Life Below Water - Why It Is Matter
Life Below Water - Why It Is Matter
Why this petition matters
To conserve and sustainably use the oceans, seas, and marine resources for sustainable development. Unlike most SDGs, which are set for the year 2030, this indicator is targeted for 2025.
Why Life Below Water Is Important?
Oceans provide key natural resources including food, medicines, biofuels, and other products. They help with the breakdown and removal of waste and pollution, and their coastal ecosystems act as buffers to reduce damage from storms.
Maintaining healthy oceans supports climate change mitigation and adaptation efforts. And have you been to the seaside? It’s also a great place for tourism and recreation. Even more, Marine Protected Areas contribute to poverty reduction by increasing fish catches and income and improving health. They also help improve gender equality, as women do much of the work at small-scale fisheries.
The marine environment is also home to a stunning variety of beautiful creatures, ranging from single-celled organisms to the biggest animal ever to have lived on the Earth–the blue whale. They are also home to coral reefs, one of the most diverse ecosystems on the planet.
Everyone can help to make sure that we meet the Global Goals. Use these ten targets to create action to conserve and sustainably use the oceans.
1. Reduce Marine Pollition
- By 2025, prevent and significantly reduce marine pollution of all kinds, in particular from land-based activities, including marine debris and nutrient pollution.
2. Protect and Restore Ecosystem
- In 2020, sustainably manage and protect marine and coastal ecosystems to avoid significant adverse impacts, including by strengthening their resilience, and taking action for their restoration in order to achieve healthy and productive oceans.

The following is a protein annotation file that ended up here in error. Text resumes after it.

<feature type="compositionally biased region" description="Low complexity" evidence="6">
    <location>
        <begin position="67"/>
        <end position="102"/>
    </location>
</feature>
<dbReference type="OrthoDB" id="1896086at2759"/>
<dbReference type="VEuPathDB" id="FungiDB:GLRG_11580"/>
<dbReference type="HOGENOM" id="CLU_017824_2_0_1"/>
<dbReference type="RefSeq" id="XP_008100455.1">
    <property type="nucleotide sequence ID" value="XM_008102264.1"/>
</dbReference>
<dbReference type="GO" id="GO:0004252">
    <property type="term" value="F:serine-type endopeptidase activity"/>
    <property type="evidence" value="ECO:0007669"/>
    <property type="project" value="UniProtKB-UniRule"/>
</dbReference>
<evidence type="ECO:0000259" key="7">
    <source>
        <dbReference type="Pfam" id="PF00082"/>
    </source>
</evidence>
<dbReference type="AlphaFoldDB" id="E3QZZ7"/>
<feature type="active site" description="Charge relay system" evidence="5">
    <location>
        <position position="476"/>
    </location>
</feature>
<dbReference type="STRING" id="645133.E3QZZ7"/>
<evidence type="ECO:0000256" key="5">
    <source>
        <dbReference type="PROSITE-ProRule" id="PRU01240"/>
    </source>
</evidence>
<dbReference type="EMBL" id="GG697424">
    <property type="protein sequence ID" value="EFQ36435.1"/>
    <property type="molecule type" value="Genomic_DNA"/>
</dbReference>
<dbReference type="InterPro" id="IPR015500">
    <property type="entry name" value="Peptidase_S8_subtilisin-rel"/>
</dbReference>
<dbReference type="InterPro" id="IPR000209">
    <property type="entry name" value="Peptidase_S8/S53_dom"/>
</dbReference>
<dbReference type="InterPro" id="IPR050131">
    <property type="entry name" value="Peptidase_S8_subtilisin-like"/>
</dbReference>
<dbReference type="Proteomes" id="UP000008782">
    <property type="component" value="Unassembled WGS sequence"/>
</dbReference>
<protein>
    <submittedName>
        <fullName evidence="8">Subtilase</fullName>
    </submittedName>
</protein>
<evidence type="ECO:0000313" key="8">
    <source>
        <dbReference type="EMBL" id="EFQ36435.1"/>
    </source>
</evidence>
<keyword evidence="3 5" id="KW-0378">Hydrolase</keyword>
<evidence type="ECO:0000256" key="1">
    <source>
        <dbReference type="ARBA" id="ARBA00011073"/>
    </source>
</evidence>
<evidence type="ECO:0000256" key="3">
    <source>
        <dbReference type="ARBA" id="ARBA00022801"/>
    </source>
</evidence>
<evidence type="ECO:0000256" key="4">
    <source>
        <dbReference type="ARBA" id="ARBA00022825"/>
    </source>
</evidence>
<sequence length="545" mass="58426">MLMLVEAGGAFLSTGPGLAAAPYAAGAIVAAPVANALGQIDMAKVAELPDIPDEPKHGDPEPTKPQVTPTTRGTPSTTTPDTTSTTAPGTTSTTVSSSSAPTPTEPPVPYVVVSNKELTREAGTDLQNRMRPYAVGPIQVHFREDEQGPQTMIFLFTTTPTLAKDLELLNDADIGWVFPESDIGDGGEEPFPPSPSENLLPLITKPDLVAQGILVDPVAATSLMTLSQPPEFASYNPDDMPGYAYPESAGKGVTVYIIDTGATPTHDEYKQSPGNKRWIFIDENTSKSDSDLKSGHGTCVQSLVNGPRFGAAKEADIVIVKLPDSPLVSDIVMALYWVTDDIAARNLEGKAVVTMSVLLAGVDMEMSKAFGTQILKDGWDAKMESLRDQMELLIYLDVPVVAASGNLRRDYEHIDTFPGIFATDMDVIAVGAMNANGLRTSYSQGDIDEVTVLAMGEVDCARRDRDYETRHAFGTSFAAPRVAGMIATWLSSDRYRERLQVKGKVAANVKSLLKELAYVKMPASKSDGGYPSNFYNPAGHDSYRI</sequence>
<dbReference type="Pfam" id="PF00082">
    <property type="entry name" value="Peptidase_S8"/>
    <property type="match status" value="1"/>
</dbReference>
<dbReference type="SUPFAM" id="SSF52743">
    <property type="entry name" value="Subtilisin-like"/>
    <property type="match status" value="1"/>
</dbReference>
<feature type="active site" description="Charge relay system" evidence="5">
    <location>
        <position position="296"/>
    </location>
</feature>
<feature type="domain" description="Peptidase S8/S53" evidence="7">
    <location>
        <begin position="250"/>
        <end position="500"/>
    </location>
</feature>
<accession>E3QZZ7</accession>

3. Reduce Ocean Acidification
- Minimize and address the impacts of ocean acidification, including through enhanced scientific cooperation at all levels.
4. Sustainable Fishing
- In 2020, effectively regulate harvesting and end overfishing, illegal, unreported, and unregulated fishing and destructive fishing practices and implement science-based management plans, in order to restore fish stocks in the shortest time feasible, at least to levels that can produce maximum sustainable yield as determined by their biological characteristics.
5. Conserved Coastal and Marine Areas
- In 2020, conserved at least 10 percent of coastal and marine areas, consistent with national and international law and based on the best available scientific information.
6. End Subsidies Contributing to Overfishing
- In 2020, prohibited certain forms of fisheries subsidies that contribute to overcapacity and overfishing, eliminate subsidies that contribute to illegal, unreported, and unregulated fishing and refrain from introducing new such subsidies, recognizing that appropriate and effective special and differential treatment for developing and least developed countries should be an integral part of the World Trade Organization fisheries subsidies negotiation.
7. Increase The Economic Benefits From Sustainable Use of Marine Resources
- By 2030, increase the economic benefits to small island developing States and least developed countries from the sustainable use of marine resources, including through sustainable management of fisheries, aquaculture, and tourism.
8. Increased Scientific Knowledge, Research, and Technology For Ocean Health.
- Increase scientific knowledge, develop research capacity and transfer marine technology, taking into account the Intergovernmental Oceanographic Commission Criteria and Guidelines on the Transfer of Marine Technology, in order to improve ocean health and to enhance the contribution of marine biodiversity to the development of developing countries, in particular small island developing States and least developed countries.
9. Support Small Scale Fishers
- Provide access for small-scale artisanal fishers to marine resources and markets.
10. Implement And Enforce International Sea Law.
- Enhance the conservation and sustainable use of oceans and their resources by implementing international law as reflected in the United Nations Convention on the Law of the Sea, which provides the legal framework for the conservation and sustainable use of oceans and their resources, as recalled in paragraph 158 of “The future we want”.